Part of The Museum of Human Achievement’s ALTAR Series, in collaboration with Fusebox Festival, Austin, TX, 2015
Concept, Art + Production Design and misc tech by The Octopus Project, Everest Pipkin and Wiley Wiggins
Live score by The Octopus Project:
Projections by Wiley Wiggins
Text Generator by Everest Pipkin
Animations by Wiley Wiggins and Toto Miranda
Phone tree programming by Wiley Wiggins
Shapes (and Other Shapes) was a live performance by the Octopus Project accompanied by projections and a live reading of generated texts built from a corpus of creation and destruction myths. The texts were generated live each performance and printed out on stage for a ritualized reading. Each performance followed a simple game-like randomized structure and was presented as an attempted “translation” of a newly discovered cosmological text. The installation space also included a large rotating projection-mapped cube that would occasionally “speak” in response to the occurrence of a keyword in the text that would signal the words of a deity (sadly, or appropriately, there’s not a video recording of one of those occurrences). An automated telephone system was also created as part of the performance (free tickets could be won by interacting with its phone tree). The number is still working see show site but sound files from the system are also archived here.
(This was a group project and my inspirations and interpretations may differ from my collaborators)
When we made Shapes… I had been making a lot of really noisy visual art and animation and I had always had a really hard time compressing it effectively for the web. I was putting video online and also doing live projections for shows and installations, and I could never capture online the stuff I was doing at events. I got kind of fascinated with how video compression works and the natural perceptual equipment that people have that mimics video compression in some ways. I was thinking a lot about how much of what we see is actually there and how much is an impression or even an hallucination. I liked the idea that the work of perceiving by the viewer was of equal importance as what I created and I was just setting up the conditions for them to have an experience, like a game. At the same time I was starting to wonder about putting the stuff I did in an art context, which I had never worried about before, because I wanted to make more ambitious things. Shapes (and other Shapes) is about a pseudoscience organization trying to decode meaning from background noise, and distilling this sort of creation myth from it that might just be an artifact of the equipment they’re using to try to ‘detect’ that meaning. Even the working group name that Everest and I came up with played with ideas of “scientification” and authority- “Fantasy PHD”.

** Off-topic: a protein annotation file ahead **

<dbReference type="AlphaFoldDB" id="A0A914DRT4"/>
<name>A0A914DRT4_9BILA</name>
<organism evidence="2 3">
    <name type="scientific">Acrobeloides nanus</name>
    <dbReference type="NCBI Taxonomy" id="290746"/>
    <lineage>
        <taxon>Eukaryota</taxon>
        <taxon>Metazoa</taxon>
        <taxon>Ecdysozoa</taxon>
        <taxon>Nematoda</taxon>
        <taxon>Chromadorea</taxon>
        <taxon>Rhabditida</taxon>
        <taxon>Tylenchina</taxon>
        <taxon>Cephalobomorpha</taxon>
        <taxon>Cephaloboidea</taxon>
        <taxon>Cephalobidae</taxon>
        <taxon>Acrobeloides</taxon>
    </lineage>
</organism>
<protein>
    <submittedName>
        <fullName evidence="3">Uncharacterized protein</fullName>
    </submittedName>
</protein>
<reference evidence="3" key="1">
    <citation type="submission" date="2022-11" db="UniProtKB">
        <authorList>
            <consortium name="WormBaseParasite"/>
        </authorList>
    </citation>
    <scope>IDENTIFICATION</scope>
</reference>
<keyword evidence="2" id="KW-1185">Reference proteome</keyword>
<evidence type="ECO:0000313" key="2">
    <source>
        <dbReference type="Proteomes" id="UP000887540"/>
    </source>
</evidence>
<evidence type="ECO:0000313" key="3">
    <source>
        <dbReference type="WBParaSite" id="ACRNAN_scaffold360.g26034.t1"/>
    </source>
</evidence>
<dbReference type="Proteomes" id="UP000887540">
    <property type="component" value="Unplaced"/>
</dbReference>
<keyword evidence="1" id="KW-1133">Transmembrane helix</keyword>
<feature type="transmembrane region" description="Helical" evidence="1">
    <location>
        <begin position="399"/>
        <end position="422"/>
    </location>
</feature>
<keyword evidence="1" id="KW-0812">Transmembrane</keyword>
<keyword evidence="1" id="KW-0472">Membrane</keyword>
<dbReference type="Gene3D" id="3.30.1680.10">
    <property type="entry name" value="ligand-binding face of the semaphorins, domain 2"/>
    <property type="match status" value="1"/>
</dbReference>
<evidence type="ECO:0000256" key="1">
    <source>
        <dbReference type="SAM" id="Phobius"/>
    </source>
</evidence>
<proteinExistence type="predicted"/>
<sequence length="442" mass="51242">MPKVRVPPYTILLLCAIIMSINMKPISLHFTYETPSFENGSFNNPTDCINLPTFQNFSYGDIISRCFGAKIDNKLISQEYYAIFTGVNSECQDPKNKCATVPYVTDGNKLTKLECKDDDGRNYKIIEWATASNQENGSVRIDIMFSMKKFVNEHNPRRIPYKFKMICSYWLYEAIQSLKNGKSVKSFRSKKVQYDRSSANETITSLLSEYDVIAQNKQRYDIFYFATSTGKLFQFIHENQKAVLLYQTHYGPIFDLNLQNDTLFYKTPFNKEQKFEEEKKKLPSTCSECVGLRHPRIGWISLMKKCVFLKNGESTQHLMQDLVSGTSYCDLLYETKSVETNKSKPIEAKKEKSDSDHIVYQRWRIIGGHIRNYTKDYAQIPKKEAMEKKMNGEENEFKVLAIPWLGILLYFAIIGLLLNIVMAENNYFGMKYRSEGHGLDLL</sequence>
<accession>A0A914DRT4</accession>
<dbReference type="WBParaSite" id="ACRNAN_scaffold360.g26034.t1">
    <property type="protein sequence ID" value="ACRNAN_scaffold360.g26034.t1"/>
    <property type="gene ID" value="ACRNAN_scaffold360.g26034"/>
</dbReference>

In the first phase of trance an altered state of consciousness would come about. People would experience geometric shapes commonly known as entoptic phenomena. These would include zigzags, chevrons, dots, flecks, grids, vortices and U-shapes.
During the second phase of trance people try to make sense of the entoptic phenomena. They would elaborate the shape they had ‘seen’ until they had created something that looked familiar to them.
In the third phase a radical transformation occurs in mental imagery. Subjects have found that they experience sliding down a rotating tunnel, entering caves or holes in the ground. People in the third phase begin to lose their grip on reality and hallucinate monsters and animals of strong emotional content. In this phase heightened sensory awareness gives one the feeling that they have undergone a physical transformation.
The Octopus Project is a multimedia rock n’ roll band from Austin, TX. Fantasy PhD consists of visual artists Wiley Wiggins &
This show is free, but will require a reservation as attendance will be limited to 30 per performance. Please check back for details regarding rsvps.
Altar is an ongoing project which pairs a visual artist with a performance artist for a large-scale immersive environment experience and interactive installation. This pairing intends to bridge gaps between traditionally non-collaborating mediums with the result of surprising original works that exist in the liminal space between visual exhibitions, musical performance, theatre, and new media.